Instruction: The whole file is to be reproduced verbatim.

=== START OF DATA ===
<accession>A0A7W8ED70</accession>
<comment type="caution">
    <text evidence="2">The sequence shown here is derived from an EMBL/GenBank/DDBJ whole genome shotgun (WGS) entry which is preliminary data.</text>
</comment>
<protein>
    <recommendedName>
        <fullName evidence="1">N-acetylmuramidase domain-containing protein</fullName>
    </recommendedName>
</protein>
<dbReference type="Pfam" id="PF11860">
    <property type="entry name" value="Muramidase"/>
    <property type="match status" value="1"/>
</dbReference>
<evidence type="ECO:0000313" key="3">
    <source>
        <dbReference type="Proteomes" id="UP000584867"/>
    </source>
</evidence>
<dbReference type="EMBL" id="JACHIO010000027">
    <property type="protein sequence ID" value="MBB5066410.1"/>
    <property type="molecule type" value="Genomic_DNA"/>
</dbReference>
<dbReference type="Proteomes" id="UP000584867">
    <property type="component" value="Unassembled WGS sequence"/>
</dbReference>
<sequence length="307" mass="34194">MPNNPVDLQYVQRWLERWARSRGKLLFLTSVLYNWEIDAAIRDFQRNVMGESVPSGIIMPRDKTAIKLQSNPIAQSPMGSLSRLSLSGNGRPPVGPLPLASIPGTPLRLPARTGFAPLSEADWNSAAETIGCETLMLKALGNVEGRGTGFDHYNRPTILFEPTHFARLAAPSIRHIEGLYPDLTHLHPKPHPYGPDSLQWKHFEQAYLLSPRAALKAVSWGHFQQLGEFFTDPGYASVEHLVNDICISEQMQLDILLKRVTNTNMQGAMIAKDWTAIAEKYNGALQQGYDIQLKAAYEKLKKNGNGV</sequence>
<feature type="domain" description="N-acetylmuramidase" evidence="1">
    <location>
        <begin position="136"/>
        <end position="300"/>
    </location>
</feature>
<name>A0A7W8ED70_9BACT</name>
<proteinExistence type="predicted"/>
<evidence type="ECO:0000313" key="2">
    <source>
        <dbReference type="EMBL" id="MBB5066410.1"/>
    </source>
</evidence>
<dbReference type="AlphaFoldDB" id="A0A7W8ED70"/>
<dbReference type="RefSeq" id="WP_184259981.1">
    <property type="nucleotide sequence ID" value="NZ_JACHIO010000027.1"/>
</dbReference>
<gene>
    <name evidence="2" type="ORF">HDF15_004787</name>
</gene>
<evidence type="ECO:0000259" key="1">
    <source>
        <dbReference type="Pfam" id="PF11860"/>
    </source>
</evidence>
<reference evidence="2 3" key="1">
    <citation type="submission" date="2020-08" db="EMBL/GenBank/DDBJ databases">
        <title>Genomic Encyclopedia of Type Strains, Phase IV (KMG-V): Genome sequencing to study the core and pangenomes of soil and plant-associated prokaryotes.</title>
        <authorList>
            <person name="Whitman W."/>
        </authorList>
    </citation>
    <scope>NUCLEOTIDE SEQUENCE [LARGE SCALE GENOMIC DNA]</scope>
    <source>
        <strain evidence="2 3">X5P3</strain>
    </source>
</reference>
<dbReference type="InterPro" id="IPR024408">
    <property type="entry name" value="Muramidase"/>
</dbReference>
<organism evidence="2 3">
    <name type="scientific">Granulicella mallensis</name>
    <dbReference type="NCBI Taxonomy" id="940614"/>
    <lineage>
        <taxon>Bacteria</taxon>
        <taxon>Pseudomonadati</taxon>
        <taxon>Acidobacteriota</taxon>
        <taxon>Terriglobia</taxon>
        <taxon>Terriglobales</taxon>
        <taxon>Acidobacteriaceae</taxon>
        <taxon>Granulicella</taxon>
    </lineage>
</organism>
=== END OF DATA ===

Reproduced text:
<accession>A0A7W8ED70</accession>
<comment type="caution">
    <text evidence="2">The sequence shown here is derived from an EMBL/GenBank/DDBJ whole genome shotgun (WGS) entry which is preliminary data.</text>
</comment>
<protein>
    <recommendedName>
        <fullName evidence="1">N-acetylmuramidase domain-containing protein</fullName>
    </recommendedName>
</protein>
<dbReference type="Pfam" id="PF11860">
    <property type="entry name" value="Muramidase"/>
    <property type="match status" value="1"/>
</dbReference>
<evidence type="ECO:0000313" key="3">
    <source>
        <dbReference type="Proteomes" id="UP000584867"/>
    </source>
</evidence>
<dbReference type="EMBL" id="JACHIO010000027">
    <property type="protein sequence ID" value="MBB5066410.1"/>
    <property type="molecule type" value="Genomic_DNA"/>
</dbReference>
<dbReference type="Proteomes" id="UP000584867">
    <property type="component" value="Unassembled WGS sequence"/>
</dbReference>
<sequence length="307" mass="34194">MPNNPVDLQYVQRWLERWARSRGKLLFLTSVLYNWEIDAAIRDFQRNVMGESVPSGIIMPRDKTAIKLQSNPIAQSPMGSLSRLSLSGNGRPPVGPLPLASIPGTPLRLPARTGFAPLSEADWNSAAETIGCETLMLKALGNVEGRGTGFDHYNRPTILFEPTHFARLAAPSIRHIEGLYPDLTHLHPKPHPYGPDSLQWKHFEQAYLLSPRAALKAVSWGHFQQLGEFFTDPGYASVEHLVNDICISEQMQLDILLKRVTNTNMQGAMIAKDWTAIAEKYNGALQQGYDIQLKAAYEKLKKNGNGV</sequence>
<feature type="domain" description="N-acetylmuramidase" evidence="1">
    <location>
        <begin position="136"/>
        <end position="300"/>
    </location>
</feature>
<name>A0A7W8ED70_9BACT</name>
<proteinExistence type="predicted"/>
<evidence type="ECO:0000313" key="2">
    <source>
        <dbReference type="EMBL" id="MBB5066410.1"/>
    </source>
</evidence>
<dbReference type="AlphaFoldDB" id="A0A7W8ED70"/>
<dbReference type="RefSeq" id="WP_184259981.1">
    <property type="nucleotide sequence ID" value="NZ_JACHIO010000027.1"/>
</dbReference>
<gene>
    <name evidence="2" type="ORF">HDF15_004787</name>
</gene>
<evidence type="ECO:0000259" key="1">
    <source>
        <dbReference type="Pfam" id="PF11860"/>
    </source>
</evidence>
<reference evidence="2 3" key="1">
    <citation type="submission" date="2020-08" db="EMBL/GenBank/DDBJ databases">
        <title>Genomic Encyclopedia of Type Strains, Phase IV (KMG-V): Genome sequencing to study the core and pangenomes of soil and plant-associated prokaryotes.</title>
        <authorList>
            <person name="Whitman W."/>
        </authorList>
    </citation>
    <scope>NUCLEOTIDE SEQUENCE [LARGE SCALE GENOMIC DNA]</scope>
    <source>
        <strain evidence="2 3">X5P3</strain>
    </source>
</reference>
<dbReference type="InterPro" id="IPR024408">
    <property type="entry name" value="Muramidase"/>
</dbReference>
<organism evidence="2 3">
    <name type="scientific">Granulicella mallensis</name>
    <dbReference type="NCBI Taxonomy" id="940614"/>
    <lineage>
        <taxon>Bacteria</taxon>
        <taxon>Pseudomonadati</taxon>
        <taxon>Acidobacteriota</taxon>
        <taxon>Terriglobia</taxon>
        <taxon>Terriglobales</taxon>
        <taxon>Acidobacteriaceae</taxon>
        <taxon>Granulicella</taxon>
    </lineage>
</organism>